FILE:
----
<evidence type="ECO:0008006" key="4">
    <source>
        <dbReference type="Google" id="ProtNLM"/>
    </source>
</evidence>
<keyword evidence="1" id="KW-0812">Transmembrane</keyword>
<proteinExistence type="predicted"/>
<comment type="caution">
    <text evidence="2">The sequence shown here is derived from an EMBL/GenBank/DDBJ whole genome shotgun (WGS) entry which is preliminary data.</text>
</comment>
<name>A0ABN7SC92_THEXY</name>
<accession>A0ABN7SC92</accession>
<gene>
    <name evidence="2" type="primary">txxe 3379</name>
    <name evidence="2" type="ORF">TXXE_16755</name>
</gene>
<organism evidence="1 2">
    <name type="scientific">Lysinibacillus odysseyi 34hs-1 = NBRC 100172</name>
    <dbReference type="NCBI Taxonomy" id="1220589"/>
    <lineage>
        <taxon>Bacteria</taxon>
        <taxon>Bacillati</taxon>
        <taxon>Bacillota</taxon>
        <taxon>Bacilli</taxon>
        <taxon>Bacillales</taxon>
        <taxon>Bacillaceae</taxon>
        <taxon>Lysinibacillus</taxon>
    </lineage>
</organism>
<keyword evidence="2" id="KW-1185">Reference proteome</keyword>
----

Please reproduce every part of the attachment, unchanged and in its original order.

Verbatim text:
<evidence type="ECO:0008006" key="4">
    <source>
        <dbReference type="Google" id="ProtNLM"/>
    </source>
</evidence>
<keyword evidence="1" id="KW-0812">Transmembrane</keyword>
<proteinExistence type="predicted"/>
<comment type="caution">
    <text evidence="2">The sequence shown here is derived from an EMBL/GenBank/DDBJ whole genome shotgun (WGS) entry which is preliminary data.</text>
</comment>
<name>A0ABN7SC92_THEXY</name>
<accession>A0ABN7SC92</accession>
<gene>
    <name evidence="2" type="primary">txxe 3379</name>
    <name evidence="2" type="ORF">TXXE_16755</name>
</gene>
<organism evidence="1 2">
    <name type="scientific">Lysinibacillus odysseyi 34hs-1 = NBRC 100172</name>
    <dbReference type="NCBI Taxonomy" id="1220589"/>
    <lineage>
        <taxon>Bacteria</taxon>
        <taxon>Bacillati</taxon>
        <taxon>Bacillota</taxon>
        <taxon>Bacilli</taxon>
        <taxon>Bacillales</taxon>
        <taxon>Bacillaceae</taxon>
        <taxon>Lysinibacillus</taxon>
    </lineage>
</organism>
<keyword evidence="2" id="KW-1185">Reference proteome</keyword>